The Federal Bureau of Investigation is reminding consumers to be wary of online scams, especially around the holidays.
The FBI warns that identity thieves may try to gain personal information by sending e-mails and text messages indicating problems with financial accounts. Complaints about cyber fraud are on the rise. The Internet Crime Complaint Center, or IC3, received 336,655 complaints in 2009, a 22 percent increase over the previous year. The center -- a partnership of the FBI and the nonprofit National White Collar Crime Center -- said the complaints involved losses totaling $559.7 million in 2009, up from $264.6 million a year earlier.
Law enforcement investigated almost 44 percent of last year's complaints and roughly 26 percent the previous year, according to IC3 data. Cases are not referred to law enforcement unless there's documented harm or either the complainant or the scammer lives in the U.S.
To avoid being victimized by cyber fraud, the FBI recommends that you:
-- Be wary of unsolicited e-mail (spam). Do not respond to it or clink on links within it.
-- Be cautious of e-mail claiming to contain pictures in attached files; the files may contain viruses. Only open attachments from known senders. Scan the attachments for viruses, if possible.
-- Avoid filling out forms contained in e-mail messages that ask for personal information.
--Always compare the link in the e-mail with the link to which you are directed to determine if they match and will lead you to a legitimate site.
-- Log directly onto a store's website identified in the e-mail instead of linking to it from an unsolicited e-mail. If the e-mail appears to be from your bank, credit card issuer or other company you deal with frequently, your statements or official correspondence will provide the proper contact information.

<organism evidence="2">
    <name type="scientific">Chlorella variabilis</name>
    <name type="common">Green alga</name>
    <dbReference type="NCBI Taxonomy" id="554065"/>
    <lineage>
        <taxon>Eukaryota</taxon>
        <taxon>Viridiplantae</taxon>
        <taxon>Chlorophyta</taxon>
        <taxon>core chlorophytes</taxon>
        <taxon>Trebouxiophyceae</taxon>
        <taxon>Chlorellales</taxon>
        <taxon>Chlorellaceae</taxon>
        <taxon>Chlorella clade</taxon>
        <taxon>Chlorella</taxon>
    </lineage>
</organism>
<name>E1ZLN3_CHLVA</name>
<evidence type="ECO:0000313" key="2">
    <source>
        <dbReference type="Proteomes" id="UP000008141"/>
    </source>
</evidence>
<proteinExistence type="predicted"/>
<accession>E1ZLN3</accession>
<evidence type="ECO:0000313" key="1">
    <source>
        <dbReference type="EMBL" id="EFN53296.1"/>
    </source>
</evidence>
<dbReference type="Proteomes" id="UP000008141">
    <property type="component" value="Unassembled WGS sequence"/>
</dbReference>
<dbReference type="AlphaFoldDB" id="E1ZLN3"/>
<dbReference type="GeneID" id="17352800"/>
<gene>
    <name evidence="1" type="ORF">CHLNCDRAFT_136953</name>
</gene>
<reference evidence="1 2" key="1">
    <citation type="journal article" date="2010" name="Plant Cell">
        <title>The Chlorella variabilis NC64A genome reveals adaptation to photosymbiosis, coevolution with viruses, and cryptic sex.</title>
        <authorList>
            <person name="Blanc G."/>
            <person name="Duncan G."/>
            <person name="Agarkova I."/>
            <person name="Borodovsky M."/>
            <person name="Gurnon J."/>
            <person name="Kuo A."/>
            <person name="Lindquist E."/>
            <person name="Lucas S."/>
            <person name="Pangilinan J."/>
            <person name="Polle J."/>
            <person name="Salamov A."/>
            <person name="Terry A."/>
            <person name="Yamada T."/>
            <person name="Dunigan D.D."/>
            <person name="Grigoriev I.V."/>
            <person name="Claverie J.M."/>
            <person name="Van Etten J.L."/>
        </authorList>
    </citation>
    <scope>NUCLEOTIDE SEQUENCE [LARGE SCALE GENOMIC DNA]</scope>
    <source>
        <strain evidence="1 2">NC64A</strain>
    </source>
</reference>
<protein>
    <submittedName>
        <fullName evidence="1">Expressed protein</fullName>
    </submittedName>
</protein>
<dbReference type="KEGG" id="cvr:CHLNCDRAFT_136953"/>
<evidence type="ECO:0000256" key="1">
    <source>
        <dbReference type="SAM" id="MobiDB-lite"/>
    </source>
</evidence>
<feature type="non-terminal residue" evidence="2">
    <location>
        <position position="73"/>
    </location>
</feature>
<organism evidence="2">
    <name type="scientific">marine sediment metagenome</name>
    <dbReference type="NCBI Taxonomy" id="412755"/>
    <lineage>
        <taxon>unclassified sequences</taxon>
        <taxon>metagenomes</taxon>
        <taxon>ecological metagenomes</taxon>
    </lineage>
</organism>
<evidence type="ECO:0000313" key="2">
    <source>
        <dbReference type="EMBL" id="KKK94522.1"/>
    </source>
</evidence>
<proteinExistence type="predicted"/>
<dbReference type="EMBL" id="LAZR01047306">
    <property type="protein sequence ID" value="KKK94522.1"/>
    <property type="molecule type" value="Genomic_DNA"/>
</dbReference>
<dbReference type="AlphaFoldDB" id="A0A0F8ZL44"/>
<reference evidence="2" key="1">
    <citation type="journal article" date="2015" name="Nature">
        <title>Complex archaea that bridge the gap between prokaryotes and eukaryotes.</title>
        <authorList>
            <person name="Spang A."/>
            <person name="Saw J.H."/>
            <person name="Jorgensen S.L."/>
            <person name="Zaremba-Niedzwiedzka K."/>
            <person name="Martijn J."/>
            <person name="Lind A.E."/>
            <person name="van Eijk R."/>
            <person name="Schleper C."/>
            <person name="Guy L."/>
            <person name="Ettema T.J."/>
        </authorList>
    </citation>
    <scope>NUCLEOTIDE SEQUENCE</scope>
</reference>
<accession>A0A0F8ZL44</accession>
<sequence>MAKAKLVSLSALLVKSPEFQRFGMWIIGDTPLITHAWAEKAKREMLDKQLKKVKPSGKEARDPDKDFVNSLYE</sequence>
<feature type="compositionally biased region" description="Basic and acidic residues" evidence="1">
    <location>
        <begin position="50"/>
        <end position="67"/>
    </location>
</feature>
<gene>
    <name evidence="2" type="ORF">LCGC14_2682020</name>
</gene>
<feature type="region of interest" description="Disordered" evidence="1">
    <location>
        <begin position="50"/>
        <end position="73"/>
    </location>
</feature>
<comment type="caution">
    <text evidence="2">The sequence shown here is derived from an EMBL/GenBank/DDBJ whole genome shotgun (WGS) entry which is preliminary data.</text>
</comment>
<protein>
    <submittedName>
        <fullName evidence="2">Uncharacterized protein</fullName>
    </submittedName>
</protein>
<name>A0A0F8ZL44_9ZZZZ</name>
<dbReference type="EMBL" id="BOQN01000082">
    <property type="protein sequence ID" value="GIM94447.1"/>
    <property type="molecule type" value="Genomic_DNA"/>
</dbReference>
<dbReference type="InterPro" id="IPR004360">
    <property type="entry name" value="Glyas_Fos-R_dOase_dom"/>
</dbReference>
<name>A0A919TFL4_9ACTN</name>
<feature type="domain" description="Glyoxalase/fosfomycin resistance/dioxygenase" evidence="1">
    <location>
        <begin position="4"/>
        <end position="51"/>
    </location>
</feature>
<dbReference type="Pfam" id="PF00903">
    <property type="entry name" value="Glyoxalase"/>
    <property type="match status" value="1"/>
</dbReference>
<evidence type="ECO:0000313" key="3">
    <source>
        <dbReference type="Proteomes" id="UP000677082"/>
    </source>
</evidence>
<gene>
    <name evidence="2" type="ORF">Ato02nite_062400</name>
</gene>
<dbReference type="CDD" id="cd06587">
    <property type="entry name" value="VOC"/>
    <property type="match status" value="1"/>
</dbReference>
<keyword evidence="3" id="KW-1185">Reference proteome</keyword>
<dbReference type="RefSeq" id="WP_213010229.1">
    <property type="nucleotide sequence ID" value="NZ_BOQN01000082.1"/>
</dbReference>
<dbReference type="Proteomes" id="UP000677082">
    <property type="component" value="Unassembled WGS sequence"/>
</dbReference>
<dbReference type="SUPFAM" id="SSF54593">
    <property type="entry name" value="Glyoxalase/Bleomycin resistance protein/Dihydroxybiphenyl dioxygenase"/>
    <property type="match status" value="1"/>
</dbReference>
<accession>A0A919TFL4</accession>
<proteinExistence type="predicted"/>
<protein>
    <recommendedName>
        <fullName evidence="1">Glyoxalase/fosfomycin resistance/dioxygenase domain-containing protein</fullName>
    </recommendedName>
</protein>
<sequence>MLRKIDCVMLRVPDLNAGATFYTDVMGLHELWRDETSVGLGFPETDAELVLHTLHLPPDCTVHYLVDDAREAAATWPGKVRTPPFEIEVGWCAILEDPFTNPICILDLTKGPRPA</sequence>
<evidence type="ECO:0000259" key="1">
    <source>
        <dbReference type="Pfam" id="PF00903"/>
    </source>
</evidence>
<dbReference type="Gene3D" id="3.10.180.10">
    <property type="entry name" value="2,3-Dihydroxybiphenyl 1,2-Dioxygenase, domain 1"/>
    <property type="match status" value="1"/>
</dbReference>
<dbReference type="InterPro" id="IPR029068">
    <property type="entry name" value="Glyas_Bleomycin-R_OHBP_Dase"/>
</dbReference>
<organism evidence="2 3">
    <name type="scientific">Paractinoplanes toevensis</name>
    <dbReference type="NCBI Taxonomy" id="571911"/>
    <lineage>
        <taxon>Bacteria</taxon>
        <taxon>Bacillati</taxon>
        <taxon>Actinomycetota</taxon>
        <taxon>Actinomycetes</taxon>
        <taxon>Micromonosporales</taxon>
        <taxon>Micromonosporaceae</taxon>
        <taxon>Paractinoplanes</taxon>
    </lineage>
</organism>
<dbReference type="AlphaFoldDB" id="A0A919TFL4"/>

-- Verify any requests for personal information by calling the business or financial institution using the phone numbers listed on a billing statement or credit card.
-- Contact the actual business that supposedly sent the e-mail to verify if the e-mail is genuine.
-- Beware if you are asked to act quickly. Scammers often create a false sense of urgency.
For more information on online scams, visit the FBI's E-Scams and Warnings Web page at www.fbi.gov/scams-safety/e-scams. For information on filing a complaint with the Internet Crime Complaint Center, visit ic3.gov. SIDEBAR
The Internet Crime Complaint Center, or IC3, lists the 10 most common cyber fraud complaint categories:
1. FBI scams, in which the sender tries to get money or personal identification via e-mails claiming to be from the FBI.
2. Advance fee fraud. It involves promises of giving something in exchange for an advance payment.
3. ID theft, involving stolen personal information.
4. Nondelivery of merchandise. An item is purchased but never delivered.
5. Overpayment fraud. Someone receives a bad check or money order with instructions to deposit it into a bank and return some money to the sender.
6. Miscellaneous fraud. An attempt to get the recipient to send money where nothing is bought or sold.
7. Spam. A consumer gets unsolicited or unwanted e-mail, usually mass distributed.
8. Credit card fraud. Someone attempts to make unauthorized charges to another person's account.
9. Auction fraud. Transactions occur in false auctions.
10. Computer damage. Criminals target and damage computers.